New App Should Have Counsel Asking “Do You #Slack?”

It’s time to add a new method of electronic communication to the list of discoverable electronically-stored information.

Slack is a messaging app that calls itself “team communication for the 21st century.” The app lets users communicate in public or private chat settings, share files, images, documents and other data, and allows for the syncing and searching of other services such as Google Drive or Dropbox.

Slack uses hashtags—familiar to users of twitter—to organize and curate conversations into “channels,” e.g. #marketing or #sales.

It was created in February 2014, but it seems to have taken off in the last year or so. Slack is being used across Silicon Valley, according to Slack’s website, and is also used by government employees.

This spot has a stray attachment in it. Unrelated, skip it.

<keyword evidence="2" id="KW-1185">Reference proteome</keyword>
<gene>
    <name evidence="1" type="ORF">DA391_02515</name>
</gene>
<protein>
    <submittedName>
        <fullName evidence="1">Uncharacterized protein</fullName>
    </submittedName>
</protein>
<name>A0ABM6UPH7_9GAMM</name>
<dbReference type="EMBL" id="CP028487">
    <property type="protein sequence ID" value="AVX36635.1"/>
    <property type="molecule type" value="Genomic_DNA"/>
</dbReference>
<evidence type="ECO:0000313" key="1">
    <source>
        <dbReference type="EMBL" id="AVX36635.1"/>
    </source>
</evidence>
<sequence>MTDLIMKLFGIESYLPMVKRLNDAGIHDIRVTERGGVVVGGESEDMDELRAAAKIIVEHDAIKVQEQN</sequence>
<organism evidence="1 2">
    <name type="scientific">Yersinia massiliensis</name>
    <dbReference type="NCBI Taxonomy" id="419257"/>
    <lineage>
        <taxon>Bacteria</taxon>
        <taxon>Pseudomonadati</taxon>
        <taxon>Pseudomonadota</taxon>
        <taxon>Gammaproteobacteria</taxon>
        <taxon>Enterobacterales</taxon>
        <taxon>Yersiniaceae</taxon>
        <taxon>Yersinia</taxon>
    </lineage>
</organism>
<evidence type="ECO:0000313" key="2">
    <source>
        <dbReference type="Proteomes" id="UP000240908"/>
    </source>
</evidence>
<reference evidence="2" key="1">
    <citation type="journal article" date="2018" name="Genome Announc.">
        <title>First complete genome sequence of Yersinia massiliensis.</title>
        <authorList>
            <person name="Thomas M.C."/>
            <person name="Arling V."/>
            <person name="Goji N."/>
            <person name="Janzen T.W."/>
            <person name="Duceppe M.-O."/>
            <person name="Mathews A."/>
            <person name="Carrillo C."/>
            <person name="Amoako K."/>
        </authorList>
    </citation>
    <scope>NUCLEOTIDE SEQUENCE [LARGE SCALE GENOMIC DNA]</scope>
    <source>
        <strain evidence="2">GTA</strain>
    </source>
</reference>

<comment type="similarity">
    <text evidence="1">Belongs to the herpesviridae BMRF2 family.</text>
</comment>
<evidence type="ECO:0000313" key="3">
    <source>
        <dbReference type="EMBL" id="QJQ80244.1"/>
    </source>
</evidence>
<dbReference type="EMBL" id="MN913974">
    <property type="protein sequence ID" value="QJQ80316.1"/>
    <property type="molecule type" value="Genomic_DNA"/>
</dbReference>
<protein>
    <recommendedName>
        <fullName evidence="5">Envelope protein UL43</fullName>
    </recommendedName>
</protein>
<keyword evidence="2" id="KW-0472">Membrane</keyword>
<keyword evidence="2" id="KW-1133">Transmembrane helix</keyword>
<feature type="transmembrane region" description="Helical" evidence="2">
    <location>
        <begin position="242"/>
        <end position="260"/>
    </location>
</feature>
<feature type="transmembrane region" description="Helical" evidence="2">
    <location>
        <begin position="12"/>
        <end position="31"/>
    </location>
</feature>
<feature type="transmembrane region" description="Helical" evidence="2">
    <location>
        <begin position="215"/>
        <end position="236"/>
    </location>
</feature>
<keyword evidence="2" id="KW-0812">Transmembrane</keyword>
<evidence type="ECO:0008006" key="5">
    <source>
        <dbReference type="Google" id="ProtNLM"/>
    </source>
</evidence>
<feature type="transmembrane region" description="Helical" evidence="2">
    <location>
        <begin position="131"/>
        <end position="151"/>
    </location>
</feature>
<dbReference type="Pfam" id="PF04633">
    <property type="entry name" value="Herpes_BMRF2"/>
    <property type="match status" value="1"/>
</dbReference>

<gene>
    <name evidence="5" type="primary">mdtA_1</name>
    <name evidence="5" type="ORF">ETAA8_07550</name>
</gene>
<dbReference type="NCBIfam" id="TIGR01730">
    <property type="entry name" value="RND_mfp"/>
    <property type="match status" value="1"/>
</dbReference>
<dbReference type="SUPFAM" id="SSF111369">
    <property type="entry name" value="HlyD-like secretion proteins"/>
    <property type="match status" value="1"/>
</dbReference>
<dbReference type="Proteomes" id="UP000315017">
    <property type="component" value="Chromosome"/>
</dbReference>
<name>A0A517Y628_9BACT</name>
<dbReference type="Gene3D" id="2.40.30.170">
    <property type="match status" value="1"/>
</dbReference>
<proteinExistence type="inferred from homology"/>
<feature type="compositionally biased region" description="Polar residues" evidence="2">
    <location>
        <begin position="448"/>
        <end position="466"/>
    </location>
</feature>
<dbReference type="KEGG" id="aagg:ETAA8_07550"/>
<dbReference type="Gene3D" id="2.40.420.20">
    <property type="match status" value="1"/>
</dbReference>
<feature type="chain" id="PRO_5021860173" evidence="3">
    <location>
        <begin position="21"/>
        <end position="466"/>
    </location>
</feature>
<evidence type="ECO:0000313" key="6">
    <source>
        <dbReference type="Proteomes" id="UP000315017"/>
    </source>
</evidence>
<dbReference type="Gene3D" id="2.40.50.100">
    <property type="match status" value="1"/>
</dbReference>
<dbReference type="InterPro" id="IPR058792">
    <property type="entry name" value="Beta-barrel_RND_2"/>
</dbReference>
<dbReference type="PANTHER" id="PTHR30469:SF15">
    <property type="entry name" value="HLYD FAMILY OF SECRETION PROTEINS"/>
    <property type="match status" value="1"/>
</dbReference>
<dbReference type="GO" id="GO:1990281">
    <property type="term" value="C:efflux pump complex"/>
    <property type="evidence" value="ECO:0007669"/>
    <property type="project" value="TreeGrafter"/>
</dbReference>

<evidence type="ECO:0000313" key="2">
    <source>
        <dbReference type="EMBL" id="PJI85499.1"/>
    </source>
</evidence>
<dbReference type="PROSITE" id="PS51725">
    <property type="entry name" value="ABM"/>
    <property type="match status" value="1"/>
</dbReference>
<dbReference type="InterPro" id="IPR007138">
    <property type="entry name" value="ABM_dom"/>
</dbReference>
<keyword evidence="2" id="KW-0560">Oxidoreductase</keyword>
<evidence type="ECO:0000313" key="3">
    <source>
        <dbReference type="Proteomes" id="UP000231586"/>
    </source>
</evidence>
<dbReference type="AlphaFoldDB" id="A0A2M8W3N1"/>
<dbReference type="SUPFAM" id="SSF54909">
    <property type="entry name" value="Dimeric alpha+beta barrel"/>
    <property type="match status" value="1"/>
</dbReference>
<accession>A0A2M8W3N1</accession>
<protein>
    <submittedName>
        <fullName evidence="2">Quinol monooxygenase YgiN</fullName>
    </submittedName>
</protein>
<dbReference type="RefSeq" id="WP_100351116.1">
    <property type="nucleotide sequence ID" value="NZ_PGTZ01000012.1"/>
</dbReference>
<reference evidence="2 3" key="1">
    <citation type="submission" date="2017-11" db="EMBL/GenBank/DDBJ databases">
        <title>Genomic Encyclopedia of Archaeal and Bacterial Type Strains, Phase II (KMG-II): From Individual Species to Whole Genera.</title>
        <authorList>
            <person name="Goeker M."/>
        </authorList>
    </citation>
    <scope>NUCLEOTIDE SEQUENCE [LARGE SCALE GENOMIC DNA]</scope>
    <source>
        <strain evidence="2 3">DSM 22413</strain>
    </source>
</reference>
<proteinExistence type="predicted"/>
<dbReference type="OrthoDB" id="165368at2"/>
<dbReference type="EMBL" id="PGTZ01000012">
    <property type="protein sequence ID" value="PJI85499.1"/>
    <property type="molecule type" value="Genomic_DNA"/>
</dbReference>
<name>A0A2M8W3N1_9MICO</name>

The app is marketed at companies and work environments, and it’s mainly used by employees to communicate amongst themselves and their teams.

Its chat function and ability to incorporate other services in its search feature makes Slack an eDiscovery goldmine, as well as a potential nightmare—all that information is in one place, but the siloing and searching of the data generated by and stored by those services could create headaches for parties if and when their Slack data is requested.

Slack’s privacy policy warns users to consider how their company or organization might use their Slack data, and how that data might be stored, accessed or retained.

Attorneys engaged in eDiscovery should consider the wealth of information that could be available from this new app—and should consider asking opposing counsel if their client #slacks.